A Day for Robinson at Dodger Stadium
FARAI CHIDEYA, host:
And this Sunday, Jackie Robinson's beloved team, now the Los Angles Dodgers, will commemorate his legacy. Robinson's widow, Rachel, will join surviving teammates, as well as baseball Commissioner Bud Selig, for a ceremony before the Dodgers take on the San Diego Padres. Dodgers' owner Frank McCourt describes what Sunday's festivities mean to him.
Mr. FRANK MCCOURT (Owner, Los Angeles Dodgers): A celebration of all that's great in America. I think it's a day where I hope the entire very, very diverse population of Los Angeles is represented at the stadium, you know, their home away from home. And we're celebrating with almost like an all-star game atmosphere. The contributions that Jackie Robinson made not only to the game of baseball but to society.
CHIDEYA: You're also going to have Jackie Robinson's widow there, is that correct?
Mr. MCCOURT: Yeah, Rachel will be with us, as she has done several times in the past; and just a great lady and a privilege to get to know her, and her daughter Sharon and other members of the extended Robinson family, to Dodgers' stadium on Sunday.
CHIDEYA: Not everybody gets to own a team of any sort, let alone the Los Angeles Dodgers. When did you first become a fan of the game long before you became an owner? And how did Jackie Robinson come in to your life as a figure?
Mr. MCCOURT: Yeah, let me start by saying that I really don't own the Los Angeles Dodgers. I consider myself a steward of the franchise. Baseball teams are really owned by the community and the fan base, and so forth.
With that said, I've been a baseball fan and lover of the game since, really, as long as I can remember. I think it had to do little bit with the fact that my grandfather was an owner of the Boston Braves at the same time that Jackie Robinson broke into this big leagues.
I became a huge participant in the game and, as the years went by, oh, I can't tell you how many great memories I have with my wife and our - four boys going to the ballpark and enjoying ourselves. And I think that's the great thing about baseball is it's very much a precious time you get to spend, you know, rooting for a team, of course, but also precious time to get to spend with families and with friends.
CHIDEYA: If you're a science fiction or fantasy fan, there is one meaning to the number 42. It is the answer to the ultimate question of life, which, of course, nobody actually knows the question. But if you're a baseball fan, 42 has a different meaning. Tell us how you're incorporating the number into some of the pageantry on Sunday.
Mr. MCCOURT: Well, 42 is - Jackie's number was retired 10 years ago by baseball. And on Sunday, to pay tribute to Jackie, all of our players have agreed to wear number 42, which I think is a great, great statement and a great tribute to Jackie's legacy.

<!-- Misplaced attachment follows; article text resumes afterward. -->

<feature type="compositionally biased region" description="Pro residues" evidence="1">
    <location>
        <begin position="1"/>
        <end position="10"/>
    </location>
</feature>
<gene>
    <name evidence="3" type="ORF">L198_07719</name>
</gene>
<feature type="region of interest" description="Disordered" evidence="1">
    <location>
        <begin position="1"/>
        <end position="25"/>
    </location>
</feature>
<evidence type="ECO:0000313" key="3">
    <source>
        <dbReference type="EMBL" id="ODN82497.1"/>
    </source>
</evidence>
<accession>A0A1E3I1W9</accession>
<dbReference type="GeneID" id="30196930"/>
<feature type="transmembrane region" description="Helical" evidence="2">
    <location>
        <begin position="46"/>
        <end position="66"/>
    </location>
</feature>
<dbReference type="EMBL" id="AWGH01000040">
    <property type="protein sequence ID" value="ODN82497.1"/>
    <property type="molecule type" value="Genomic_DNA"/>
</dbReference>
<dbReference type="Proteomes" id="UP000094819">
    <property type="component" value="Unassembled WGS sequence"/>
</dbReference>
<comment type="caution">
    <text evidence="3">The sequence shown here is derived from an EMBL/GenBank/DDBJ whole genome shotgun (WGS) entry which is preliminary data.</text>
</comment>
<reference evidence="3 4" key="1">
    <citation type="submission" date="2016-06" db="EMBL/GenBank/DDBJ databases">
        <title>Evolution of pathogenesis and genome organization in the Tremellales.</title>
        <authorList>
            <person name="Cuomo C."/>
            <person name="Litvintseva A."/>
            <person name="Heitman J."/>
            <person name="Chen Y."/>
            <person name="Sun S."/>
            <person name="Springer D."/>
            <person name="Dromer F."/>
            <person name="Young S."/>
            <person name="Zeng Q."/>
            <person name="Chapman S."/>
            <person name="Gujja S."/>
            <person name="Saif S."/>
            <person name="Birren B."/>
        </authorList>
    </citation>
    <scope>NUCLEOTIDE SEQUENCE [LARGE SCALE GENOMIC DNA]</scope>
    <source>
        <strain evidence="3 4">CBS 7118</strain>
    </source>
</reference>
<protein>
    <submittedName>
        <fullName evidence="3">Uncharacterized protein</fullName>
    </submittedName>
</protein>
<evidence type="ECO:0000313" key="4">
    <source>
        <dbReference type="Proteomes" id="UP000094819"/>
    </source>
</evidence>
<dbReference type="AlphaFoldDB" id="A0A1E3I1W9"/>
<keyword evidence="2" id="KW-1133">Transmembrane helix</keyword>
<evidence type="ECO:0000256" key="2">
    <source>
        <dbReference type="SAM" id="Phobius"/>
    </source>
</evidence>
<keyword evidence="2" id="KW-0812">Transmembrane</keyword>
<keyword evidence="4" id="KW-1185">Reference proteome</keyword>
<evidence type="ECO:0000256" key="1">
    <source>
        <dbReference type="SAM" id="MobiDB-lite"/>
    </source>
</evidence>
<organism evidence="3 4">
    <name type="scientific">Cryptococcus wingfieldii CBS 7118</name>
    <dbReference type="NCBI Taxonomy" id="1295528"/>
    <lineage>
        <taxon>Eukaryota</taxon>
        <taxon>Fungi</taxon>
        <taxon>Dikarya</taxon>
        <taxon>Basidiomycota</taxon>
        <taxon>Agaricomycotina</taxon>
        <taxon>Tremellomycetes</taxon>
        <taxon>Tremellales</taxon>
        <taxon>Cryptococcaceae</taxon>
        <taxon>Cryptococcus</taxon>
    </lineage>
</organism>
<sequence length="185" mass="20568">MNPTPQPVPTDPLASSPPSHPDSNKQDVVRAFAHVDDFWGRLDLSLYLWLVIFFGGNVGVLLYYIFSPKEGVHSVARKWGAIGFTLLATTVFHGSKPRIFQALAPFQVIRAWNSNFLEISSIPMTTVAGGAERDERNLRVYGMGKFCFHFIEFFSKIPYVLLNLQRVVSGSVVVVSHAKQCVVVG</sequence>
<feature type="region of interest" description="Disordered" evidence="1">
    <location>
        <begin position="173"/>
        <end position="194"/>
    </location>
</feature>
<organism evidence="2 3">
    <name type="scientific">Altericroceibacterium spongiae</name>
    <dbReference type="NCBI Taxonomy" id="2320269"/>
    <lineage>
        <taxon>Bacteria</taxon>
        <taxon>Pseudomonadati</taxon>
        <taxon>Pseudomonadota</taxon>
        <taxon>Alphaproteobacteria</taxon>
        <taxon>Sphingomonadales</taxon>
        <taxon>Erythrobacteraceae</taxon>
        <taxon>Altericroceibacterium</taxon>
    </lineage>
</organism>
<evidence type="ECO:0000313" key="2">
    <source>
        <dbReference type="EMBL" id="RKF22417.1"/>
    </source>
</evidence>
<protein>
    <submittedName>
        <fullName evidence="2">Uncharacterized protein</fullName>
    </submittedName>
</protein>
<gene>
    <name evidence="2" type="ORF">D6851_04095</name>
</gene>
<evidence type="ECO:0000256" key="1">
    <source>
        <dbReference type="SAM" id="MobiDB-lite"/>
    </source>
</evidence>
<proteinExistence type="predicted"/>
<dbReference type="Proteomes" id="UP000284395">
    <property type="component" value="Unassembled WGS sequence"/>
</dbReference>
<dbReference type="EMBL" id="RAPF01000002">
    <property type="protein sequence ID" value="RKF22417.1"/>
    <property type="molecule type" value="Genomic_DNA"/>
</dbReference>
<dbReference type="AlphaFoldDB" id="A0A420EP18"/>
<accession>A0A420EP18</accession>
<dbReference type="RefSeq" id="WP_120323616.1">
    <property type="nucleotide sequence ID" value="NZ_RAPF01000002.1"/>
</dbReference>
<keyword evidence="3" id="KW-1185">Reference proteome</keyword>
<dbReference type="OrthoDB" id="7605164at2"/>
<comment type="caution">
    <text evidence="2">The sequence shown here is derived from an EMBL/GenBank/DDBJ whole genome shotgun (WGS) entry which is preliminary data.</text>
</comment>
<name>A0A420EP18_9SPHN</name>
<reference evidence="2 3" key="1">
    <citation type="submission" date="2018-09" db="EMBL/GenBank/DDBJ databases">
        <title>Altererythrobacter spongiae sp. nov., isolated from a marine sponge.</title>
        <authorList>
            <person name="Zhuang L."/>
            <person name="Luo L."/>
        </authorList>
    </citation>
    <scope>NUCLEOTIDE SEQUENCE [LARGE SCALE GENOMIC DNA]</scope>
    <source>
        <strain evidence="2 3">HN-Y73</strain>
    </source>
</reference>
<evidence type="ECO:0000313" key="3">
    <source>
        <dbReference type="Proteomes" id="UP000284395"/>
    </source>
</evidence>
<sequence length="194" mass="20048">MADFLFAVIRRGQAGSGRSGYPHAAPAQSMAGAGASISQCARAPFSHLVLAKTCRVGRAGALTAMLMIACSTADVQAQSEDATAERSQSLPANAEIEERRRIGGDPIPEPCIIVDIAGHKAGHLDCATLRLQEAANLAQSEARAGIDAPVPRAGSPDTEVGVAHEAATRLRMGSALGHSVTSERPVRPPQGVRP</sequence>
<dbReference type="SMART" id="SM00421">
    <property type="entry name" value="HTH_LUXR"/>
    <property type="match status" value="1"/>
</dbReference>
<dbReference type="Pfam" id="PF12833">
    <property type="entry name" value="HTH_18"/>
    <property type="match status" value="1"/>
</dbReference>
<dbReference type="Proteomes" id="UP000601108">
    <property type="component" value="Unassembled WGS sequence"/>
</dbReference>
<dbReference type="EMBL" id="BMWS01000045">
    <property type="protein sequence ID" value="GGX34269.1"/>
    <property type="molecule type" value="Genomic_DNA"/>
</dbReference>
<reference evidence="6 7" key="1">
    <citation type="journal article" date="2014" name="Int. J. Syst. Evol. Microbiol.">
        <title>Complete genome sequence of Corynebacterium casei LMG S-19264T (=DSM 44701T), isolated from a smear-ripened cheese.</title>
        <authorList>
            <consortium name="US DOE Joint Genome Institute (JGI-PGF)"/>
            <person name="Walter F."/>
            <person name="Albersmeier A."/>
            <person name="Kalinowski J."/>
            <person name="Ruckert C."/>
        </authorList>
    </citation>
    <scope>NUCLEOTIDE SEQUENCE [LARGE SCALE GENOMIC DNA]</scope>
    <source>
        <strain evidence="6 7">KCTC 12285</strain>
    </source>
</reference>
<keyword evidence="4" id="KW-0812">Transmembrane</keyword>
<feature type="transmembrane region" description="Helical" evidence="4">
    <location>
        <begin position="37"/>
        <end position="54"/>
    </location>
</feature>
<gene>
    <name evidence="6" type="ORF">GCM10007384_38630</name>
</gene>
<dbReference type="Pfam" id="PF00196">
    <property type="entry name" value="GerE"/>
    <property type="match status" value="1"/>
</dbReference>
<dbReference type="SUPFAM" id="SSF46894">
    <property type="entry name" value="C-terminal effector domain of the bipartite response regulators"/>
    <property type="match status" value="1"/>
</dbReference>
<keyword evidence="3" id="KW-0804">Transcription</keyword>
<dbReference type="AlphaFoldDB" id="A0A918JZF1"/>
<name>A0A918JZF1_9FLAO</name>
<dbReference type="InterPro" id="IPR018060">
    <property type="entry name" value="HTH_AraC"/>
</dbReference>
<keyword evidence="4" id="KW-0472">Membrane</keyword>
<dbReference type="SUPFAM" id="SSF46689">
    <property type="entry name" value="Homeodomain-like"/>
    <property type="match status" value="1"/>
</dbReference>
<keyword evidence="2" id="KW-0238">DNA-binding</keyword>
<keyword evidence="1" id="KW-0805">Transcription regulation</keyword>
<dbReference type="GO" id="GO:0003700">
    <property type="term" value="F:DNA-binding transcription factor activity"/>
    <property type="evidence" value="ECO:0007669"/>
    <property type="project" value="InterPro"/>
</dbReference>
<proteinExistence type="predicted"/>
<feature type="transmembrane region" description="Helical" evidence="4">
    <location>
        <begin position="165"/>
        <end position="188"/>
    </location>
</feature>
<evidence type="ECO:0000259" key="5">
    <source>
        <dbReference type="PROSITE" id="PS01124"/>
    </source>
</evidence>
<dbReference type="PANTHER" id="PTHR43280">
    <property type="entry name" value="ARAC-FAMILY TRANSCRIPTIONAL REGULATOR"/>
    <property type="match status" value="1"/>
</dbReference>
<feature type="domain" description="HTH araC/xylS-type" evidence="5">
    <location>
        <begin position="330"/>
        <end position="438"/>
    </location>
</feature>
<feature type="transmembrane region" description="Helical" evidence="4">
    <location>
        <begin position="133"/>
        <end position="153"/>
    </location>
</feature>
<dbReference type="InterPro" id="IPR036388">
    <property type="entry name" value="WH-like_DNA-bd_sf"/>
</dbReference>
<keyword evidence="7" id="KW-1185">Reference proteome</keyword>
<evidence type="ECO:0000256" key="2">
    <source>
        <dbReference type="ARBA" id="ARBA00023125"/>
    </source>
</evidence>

We've also collaborated with the Jackie Robinson Foundation on a program we called the Team 42 Scholarship Program, where the Dodgers and my wife and I provide a financial resources to provide 42 college scholarships per year to individuals that might not otherwise be able to attend college, and we do that in partnership with the Jackie Robinson Foundation.
Of course, their success rate identifying great young men and women and supporting them so that they graduate from college is phenomenal, to the high 90 percentile. So that's a partnership with the Jackie Robinson Foundation where we bring the number 42 to life.
CHIDEYA: Well, Frank, it sounds like great work now. And certainly on Sunday things will be a popping. Thanks a lot.
Mr. MCCOURT: Yeah, it's going to be a great day at Dodger Stadium and I enjoyed spending some time with you.
CHIDEYA: Again, that was Frank McCourt, owner of the Los Angeles Dodgers. This Sunday, the team and fans celebrate the 60th anniversary of Jackie Robinson breaking the color barrier in Major League Baseball.
(Soundbite of song "Brown Eyed Handsome Man")
Mr. CHUCK BERRY (Musician): (Singing) Oh, arrested on charges of unemployment, he was sitting in the witness stand…
CHIDEYA: Visit us at npr.org. NEWS & NOTES was created by NPR News and the African-American Public Radio Consortium. On Monday, a new TV frontier: "Little Mosque on the Prairie."
NPR transcripts are created on a rush deadline by a contractor for NPR, and accuracy and availability may vary. This text may not be in its final form and may be updated or revised in the future. Please be aware that the authoritative record of NPR's programming is the audio.